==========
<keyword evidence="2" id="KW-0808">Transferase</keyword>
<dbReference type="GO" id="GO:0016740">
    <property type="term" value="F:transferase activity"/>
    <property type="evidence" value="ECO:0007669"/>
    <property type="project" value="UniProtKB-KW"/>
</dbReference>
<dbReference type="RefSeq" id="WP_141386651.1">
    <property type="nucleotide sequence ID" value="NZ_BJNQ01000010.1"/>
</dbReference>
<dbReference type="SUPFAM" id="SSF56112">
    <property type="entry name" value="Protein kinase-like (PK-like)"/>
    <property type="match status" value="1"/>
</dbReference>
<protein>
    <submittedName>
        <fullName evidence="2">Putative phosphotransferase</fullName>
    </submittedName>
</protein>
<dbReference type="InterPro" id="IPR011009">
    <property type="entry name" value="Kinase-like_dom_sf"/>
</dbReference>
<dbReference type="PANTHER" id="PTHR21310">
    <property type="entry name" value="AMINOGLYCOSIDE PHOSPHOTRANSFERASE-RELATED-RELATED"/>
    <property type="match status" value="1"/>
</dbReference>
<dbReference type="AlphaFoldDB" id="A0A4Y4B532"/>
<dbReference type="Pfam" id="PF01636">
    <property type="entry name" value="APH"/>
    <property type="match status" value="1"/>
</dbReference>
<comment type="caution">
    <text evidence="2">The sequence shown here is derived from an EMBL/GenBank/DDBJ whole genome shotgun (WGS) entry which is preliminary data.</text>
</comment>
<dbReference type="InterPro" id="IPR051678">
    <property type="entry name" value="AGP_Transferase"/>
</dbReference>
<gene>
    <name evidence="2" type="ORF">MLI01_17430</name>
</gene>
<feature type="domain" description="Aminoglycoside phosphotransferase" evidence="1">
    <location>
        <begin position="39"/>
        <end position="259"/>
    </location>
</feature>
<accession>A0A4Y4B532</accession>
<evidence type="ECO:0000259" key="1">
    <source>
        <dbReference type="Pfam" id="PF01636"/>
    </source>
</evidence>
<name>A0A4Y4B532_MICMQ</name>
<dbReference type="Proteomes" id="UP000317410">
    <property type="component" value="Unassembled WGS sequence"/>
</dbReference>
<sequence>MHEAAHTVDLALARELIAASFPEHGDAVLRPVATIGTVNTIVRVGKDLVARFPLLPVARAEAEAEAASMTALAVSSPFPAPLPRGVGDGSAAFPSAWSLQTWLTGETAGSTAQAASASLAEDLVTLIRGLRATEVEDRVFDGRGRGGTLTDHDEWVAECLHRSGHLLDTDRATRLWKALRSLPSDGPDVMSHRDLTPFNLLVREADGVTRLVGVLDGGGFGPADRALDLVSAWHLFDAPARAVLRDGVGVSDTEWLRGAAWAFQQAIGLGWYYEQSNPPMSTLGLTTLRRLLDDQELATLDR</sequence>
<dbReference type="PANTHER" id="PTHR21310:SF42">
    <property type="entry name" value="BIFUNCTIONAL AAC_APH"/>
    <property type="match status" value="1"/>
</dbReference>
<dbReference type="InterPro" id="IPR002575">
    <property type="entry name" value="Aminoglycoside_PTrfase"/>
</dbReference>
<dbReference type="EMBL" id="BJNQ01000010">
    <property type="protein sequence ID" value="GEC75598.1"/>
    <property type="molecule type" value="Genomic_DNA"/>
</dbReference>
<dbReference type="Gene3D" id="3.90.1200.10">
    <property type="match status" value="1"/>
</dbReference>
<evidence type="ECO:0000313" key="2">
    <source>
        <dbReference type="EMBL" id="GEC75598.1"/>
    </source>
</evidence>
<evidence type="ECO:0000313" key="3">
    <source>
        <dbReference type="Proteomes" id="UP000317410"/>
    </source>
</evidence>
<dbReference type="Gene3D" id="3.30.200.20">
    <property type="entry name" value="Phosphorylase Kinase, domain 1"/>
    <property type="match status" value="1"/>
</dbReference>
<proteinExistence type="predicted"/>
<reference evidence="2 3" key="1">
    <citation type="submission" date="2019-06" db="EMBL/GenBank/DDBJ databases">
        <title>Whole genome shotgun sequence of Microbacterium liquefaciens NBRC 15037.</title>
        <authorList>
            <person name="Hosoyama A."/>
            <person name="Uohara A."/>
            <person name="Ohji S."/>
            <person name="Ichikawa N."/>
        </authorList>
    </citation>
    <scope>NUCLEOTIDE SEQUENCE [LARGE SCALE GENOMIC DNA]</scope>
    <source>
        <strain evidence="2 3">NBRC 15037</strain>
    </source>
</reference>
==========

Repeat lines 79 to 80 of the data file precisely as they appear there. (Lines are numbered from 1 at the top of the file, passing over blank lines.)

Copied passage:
    </source>
</evidence>